While there was some criticism of Davydova's victory in the general press this was mainly by reporters who did not know how gymnastics was scored. Within the gymnastics community itself there was little doubt about the validity of Davydova's win. Nadia Comăneci herself acknowledges "That day, Yelena just performed better".
Post-Olympic sports achievements
On July 3, 1981 in Montreux, the 100th anniversary celebration of the International Gymnastics Federation took place. Davydova was invited to perform her famous floor exercise which she did twice and won a standing ovation from the people present. In August Elena won the tournament in Giresum, Turkey. She won the AA title and was top scorer on vault, bars, floor and joint top scorer on beam. She scored 10's on bars and floor. She won the AA title 0.35 ahead of Shaposhnikova, 0.8 ahead of Natalia Yurchenko and 1.0 ahead of the 1980 World Cup winner Zakharova.
At the 1981 USSR Championships — the number one national championships in the world at that time — Davydova won the All-Around title plus golds on floor and vault and bronze on bars. No other national championship attracted as much interest in the gymnastics community as the USSR Championship.
Davydova also participated in the 1981 World Championships, her last major international event. The USSR won team gold. Davydova contributed more points towards the Soviet team score than anyone else. She finished third in the all-around final after an improper landing in the balance beam event. Had she not sat down on her beam dismount she would have won gold. Davydova suffered a serious neck injury in pre-competition warm up but still finished 3rd AA and was the only gymnast from any nation to make all 4 event finals. Davydova was the total points top scoring gymnast at the 1981 World Championships. She won silver on floor and bronze on bars. She would have won gold on vault but was unable to stand the incredibly difficult vault of her own invention, full twist on front tuck off. It was the most difficult vault of the competition – in either women's or mens gymnastics. Davydova is the only one who has done a vault that a male gymnast has not. She remains the only IOC Olympic champion, since 1980, to have competed in a World Championships after she had won the Olympic AA title.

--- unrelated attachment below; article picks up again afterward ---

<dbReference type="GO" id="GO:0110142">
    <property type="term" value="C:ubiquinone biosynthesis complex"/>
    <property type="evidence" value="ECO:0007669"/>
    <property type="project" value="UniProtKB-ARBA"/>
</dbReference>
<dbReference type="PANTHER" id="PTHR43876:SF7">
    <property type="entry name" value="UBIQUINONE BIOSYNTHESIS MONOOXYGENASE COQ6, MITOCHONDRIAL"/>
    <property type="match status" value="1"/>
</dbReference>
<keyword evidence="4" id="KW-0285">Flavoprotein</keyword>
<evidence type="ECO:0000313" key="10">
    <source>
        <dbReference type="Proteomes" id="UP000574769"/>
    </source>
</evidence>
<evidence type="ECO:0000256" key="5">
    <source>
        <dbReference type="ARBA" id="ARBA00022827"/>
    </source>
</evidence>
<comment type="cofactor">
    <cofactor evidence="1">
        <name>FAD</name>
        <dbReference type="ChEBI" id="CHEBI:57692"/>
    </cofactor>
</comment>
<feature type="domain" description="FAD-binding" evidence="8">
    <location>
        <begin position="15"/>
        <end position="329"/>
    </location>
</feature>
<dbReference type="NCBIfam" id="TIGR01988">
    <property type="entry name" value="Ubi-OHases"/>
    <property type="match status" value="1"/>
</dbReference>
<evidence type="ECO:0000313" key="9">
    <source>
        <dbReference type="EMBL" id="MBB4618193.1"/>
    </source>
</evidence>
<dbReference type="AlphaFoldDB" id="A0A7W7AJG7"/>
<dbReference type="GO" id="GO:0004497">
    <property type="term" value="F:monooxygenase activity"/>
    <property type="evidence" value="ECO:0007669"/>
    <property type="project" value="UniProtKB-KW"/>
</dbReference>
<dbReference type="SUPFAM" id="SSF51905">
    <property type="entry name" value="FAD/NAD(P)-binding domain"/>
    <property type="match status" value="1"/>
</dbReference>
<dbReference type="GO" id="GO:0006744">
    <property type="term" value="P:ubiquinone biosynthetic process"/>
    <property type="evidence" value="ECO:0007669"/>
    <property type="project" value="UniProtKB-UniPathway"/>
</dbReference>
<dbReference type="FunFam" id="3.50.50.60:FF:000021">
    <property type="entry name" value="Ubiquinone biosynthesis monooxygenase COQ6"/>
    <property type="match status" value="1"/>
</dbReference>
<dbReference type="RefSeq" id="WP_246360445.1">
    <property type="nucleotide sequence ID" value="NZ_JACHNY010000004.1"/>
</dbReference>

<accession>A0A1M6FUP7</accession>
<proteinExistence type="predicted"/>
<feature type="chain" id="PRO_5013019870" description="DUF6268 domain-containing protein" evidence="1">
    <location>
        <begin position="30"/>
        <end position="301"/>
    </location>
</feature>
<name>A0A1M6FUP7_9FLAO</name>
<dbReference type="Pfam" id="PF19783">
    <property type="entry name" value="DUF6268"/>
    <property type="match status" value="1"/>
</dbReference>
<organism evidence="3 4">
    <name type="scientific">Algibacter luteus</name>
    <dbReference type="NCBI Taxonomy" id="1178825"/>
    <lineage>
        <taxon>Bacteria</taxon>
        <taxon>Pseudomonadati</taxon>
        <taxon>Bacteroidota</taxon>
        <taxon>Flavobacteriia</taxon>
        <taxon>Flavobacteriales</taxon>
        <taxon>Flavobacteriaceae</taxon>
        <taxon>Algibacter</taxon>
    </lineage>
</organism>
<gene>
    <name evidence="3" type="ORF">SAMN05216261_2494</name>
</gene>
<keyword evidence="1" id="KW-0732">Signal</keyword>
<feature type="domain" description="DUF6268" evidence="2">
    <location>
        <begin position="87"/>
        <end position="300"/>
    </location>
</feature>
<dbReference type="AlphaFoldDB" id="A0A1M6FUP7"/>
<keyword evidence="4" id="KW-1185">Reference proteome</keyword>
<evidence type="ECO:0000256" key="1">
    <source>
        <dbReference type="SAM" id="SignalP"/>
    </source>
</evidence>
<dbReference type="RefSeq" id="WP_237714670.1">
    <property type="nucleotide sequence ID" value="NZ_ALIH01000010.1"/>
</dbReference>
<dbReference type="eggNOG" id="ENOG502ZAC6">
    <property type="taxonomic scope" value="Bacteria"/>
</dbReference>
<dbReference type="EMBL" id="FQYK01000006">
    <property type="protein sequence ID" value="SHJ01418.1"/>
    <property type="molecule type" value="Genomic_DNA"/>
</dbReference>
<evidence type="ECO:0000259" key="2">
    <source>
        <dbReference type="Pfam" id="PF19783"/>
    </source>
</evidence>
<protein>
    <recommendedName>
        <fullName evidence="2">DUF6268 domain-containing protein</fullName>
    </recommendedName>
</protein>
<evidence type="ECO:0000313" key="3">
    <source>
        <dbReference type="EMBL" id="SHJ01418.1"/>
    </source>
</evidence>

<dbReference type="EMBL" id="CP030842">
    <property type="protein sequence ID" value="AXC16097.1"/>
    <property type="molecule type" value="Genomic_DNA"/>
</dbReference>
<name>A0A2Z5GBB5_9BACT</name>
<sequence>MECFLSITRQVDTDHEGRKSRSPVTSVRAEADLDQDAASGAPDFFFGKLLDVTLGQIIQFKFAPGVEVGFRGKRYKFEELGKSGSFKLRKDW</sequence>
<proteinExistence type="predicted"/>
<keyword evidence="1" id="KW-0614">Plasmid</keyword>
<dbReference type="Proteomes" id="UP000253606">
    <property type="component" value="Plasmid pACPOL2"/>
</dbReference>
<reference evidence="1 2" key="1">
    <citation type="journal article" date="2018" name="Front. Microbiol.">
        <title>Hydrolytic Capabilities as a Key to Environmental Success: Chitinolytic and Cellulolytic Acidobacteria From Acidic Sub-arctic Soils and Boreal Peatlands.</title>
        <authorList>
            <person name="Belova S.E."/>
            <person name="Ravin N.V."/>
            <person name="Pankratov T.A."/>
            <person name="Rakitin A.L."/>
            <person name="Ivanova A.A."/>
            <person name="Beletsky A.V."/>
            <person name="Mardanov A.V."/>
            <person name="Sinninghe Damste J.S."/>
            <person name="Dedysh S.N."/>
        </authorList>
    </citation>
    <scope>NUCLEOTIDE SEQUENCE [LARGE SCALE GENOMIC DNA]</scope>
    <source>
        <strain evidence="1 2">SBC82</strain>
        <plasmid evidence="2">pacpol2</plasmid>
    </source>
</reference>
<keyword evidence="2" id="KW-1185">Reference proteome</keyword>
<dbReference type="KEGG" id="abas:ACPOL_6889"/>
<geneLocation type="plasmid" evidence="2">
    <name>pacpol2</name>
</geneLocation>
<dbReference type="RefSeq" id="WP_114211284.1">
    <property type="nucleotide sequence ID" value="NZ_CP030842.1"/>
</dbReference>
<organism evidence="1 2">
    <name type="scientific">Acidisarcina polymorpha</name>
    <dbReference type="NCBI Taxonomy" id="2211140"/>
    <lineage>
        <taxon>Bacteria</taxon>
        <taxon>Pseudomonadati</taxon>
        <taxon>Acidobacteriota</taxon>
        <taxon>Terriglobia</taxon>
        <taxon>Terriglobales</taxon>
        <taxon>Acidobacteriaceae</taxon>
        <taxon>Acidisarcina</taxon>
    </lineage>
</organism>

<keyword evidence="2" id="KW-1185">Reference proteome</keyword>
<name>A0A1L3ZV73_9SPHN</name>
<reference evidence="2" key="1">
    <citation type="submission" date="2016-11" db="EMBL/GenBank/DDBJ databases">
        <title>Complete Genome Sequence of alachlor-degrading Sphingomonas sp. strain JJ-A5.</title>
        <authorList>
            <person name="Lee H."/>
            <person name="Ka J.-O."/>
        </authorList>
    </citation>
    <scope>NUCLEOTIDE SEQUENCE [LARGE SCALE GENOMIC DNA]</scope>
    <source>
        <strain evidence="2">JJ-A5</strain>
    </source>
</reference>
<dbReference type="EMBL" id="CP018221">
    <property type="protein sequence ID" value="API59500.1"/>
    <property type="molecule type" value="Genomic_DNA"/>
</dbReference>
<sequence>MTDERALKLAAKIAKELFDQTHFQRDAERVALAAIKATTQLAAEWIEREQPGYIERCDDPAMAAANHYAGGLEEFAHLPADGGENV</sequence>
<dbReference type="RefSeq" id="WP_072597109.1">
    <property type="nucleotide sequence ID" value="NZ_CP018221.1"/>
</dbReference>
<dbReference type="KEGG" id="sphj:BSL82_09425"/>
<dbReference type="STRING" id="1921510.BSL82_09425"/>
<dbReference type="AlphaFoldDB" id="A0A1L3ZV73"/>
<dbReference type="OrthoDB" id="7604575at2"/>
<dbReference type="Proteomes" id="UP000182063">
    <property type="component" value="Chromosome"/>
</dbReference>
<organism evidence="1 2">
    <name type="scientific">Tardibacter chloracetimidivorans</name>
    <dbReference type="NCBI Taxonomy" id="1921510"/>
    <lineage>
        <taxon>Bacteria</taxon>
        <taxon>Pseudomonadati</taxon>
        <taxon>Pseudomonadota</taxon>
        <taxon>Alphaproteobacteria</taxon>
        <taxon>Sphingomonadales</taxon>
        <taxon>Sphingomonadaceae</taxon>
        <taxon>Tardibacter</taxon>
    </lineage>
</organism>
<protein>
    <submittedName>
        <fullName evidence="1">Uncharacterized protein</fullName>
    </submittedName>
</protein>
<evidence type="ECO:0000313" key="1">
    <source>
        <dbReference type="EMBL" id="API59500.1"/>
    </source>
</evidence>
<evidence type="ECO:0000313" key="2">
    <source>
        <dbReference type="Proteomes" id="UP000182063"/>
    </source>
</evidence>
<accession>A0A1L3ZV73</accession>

Davydova remained on the Soviet display team until 1984 but retired from competitive gymnastics in late 1982. She was competing on vault at the Rome gymnastics Grand Prix in 82 when she damaged her ankle. Thankfully her injury wasn’t as serious. She didn’t want to finish elite competition gymnastics and talked of defending her Olympic title in L.A. but it became obvious as time went on that her body could no longer stand the pounding of intense workouts.
|1975||USSR Junior Championships||3rd||1st||1st|
|Strasbourg World Championships||1st|
|Simo Sappien Memorial Tournament||2nd|
|Mexico City Summer Universiade||1st||3rd||3rd||2nd|
|1980||Moscow Olympic Games||1st||1st||4||2nd|
|Moscow World Championships||1st||3rd||3rd||2nd|
|Olympic All-Around Champions|
|Maria Gorokhovskaya • Larisa Latynina • Věra Čáslavská • Ludmilla Tourischeva • Nadia Comăneci • Elena Davydova • Mary Lou Retton • Elena Shushunova • Tatiana Gutsu • Lilia Podkopayeva • Andreea Răducan* Simona Amânar • Carly Patterson • Nastia Liukin • Gabby Douglas • Simone Biles|